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An actor portraying Charles II

Recap: 5 most dramatic moments from 'Royal Kill List' episode one

After the first episode of Royal Kill List aired on Sky HISTORY it's time to take a look back at some of its most dramatic moments. The explosive three-part documentary-drama tells the story of one of the most turbulent periods in British history.

Image: Charles II is portrayed by Ashleigh Emerson | Royal Kill List

Royal Kill List is the story of one man’s unquenchable desire for revenge. It follows King Charles II as he claims his position on the English throne and begins to hunt down the people responsible for his father’s death.

Featuring dramatic reconstructions and storytelling from three of Britain’s finest actors – Sheila Atim, Jared Harris and Joseph Fiennes – the series premiered Tuesday, 12th March on Sky HISTORY. It got off to a dramatic start with Charles II returning to Britain following the restoration of the monarchy and immediately getting to work on his plans for vengeance.

It’s a tale of espionage, power, loyalty and retribution, which covers events that forever changed the face of British politics.

The third and final episode of Royal Kill List will air Tuesday, 26th March. Sky and Virgin customers are able to catch up on demand now.

Here are five of the most dramatic moments that happened during episode one.

Actors portraying Edward Hyde (L) and Charles II (R)
Image: Edward Hyde (L) and Charles II (R) | Royal Kill List

1. The execution of Charles I

The precursor to the entire series is the unprecedented execution of King Charles I. As the first and only time in history that a British monarch has been executed for high treason, it was the culmination of seven years of fighting between the Royalists and Oliver Cromwell’s Republicans, who wanted to overthrow the monarchy, during the English Civil War.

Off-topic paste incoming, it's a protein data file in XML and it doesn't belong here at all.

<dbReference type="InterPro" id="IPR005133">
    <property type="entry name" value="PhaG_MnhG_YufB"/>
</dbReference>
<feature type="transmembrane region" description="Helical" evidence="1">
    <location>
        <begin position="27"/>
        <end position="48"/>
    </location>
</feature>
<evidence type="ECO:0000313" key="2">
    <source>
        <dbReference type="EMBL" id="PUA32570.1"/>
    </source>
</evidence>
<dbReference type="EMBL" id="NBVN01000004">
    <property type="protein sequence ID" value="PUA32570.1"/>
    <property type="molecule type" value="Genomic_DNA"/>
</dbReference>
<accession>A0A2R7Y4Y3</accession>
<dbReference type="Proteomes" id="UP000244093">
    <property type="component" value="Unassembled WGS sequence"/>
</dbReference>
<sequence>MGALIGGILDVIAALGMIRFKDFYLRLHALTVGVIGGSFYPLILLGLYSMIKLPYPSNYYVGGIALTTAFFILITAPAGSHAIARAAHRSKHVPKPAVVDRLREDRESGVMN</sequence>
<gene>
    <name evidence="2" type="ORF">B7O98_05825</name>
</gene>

Royal Kill List began with a gruesome depiction of Charles I’s execution in 1649. Dressed all in white, the king lowered his head onto the chopping block and tensed before the executioner’s axe came crashing down. His decapitated head was then lifted in front of the crowd, much to the delight of the Republicans and the despair of the Royalists.

2. Charles II seeks revenge

Actor portraying William Prynne
Image: William Prynne | Royal Kill List

In 1660, the monarchy was restored when Cromwell died after more than a decade of a military dictatorship. Charles II returned from exile and one of his first orders of business was to seek revenge on the men who signed his father’s death warrant. He ended up striking a deal with the help of his chief advisor, Edward Hyde, to execute seven of the Regicides and pardon the rest. The number was chosen as it was enough to make Charles appear strong without antagonising his opposition too much.